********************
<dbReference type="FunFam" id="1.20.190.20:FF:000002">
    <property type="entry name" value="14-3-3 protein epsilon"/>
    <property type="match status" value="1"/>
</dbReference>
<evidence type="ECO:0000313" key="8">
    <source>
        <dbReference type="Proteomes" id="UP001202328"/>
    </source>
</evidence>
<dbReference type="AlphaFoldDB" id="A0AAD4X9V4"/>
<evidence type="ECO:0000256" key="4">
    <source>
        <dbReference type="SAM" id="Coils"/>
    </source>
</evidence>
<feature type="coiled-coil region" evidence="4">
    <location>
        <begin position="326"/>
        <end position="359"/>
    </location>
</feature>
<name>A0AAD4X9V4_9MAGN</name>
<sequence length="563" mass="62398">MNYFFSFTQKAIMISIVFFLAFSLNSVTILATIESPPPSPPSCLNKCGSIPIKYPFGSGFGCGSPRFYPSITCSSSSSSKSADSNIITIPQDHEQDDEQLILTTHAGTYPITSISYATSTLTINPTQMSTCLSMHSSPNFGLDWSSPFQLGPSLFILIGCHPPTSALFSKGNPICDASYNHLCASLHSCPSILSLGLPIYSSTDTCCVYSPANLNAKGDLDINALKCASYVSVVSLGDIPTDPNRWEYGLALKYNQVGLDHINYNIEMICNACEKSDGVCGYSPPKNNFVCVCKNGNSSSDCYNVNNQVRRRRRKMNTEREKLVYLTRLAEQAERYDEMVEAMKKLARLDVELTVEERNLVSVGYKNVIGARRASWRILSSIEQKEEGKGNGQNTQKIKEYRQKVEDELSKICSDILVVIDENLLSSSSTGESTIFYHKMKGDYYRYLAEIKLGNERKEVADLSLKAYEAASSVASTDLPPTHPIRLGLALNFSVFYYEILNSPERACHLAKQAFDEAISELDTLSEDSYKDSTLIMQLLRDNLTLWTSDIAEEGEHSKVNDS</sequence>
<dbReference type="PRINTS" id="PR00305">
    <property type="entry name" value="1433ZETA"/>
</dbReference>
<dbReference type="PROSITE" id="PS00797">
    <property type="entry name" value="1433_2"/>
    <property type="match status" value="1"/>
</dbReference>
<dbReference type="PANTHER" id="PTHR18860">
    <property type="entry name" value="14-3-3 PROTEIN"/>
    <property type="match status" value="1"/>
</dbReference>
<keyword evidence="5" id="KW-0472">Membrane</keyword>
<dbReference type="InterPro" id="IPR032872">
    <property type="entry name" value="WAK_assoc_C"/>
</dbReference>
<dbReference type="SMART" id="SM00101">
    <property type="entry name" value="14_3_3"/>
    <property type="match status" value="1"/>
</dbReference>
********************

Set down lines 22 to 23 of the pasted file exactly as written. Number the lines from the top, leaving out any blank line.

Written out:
<name>A0AAD4X9V4_9MAGN</name>
<sequence length="563" mass="62398">MNYFFSFTQKAIMISIVFFLAFSLNSVTILATIESPPPSPPSCLNKCGSIPIKYPFGSGFGCGSPRFYPSITCSSSSSSKSADSNIITIPQDHEQDDEQLILTTHAGTYPITSISYATSTLTINPTQMSTCLSMHSSPNFGLDWSSPFQLGPSLFILIGCHPPTSALFSKGNPICDASYNHLCASLHSCPSILSLGLPIYSSTDTCCVYSPANLNAKGDLDINALKCASYVSVVSLGDIPTDPNRWEYGLALKYNQVGLDHINYNIEMICNACEKSDGVCGYSPPKNNFVCVCKNGNSSSDCYNVNNQVRRRRRKMNTEREKLVYLTRLAEQAERYDEMVEAMKKLARLDVELTVEERNLVSVGYKNVIGARRASWRILSSIEQKEEGKGNGQNTQKIKEYRQKVEDELSKICSDILVVIDENLLSSSSTGESTIFYHKMKGDYYRYLAEIKLGNERKEVADLSLKAYEAASSVASTDLPPTHPIRLGLALNFSVFYYEILNSPERACHLAKQAFDEAISELDTLSEDSYKDSTLIMQLLRDNLTLWTSDIAEEGEHSKVNDS</sequence>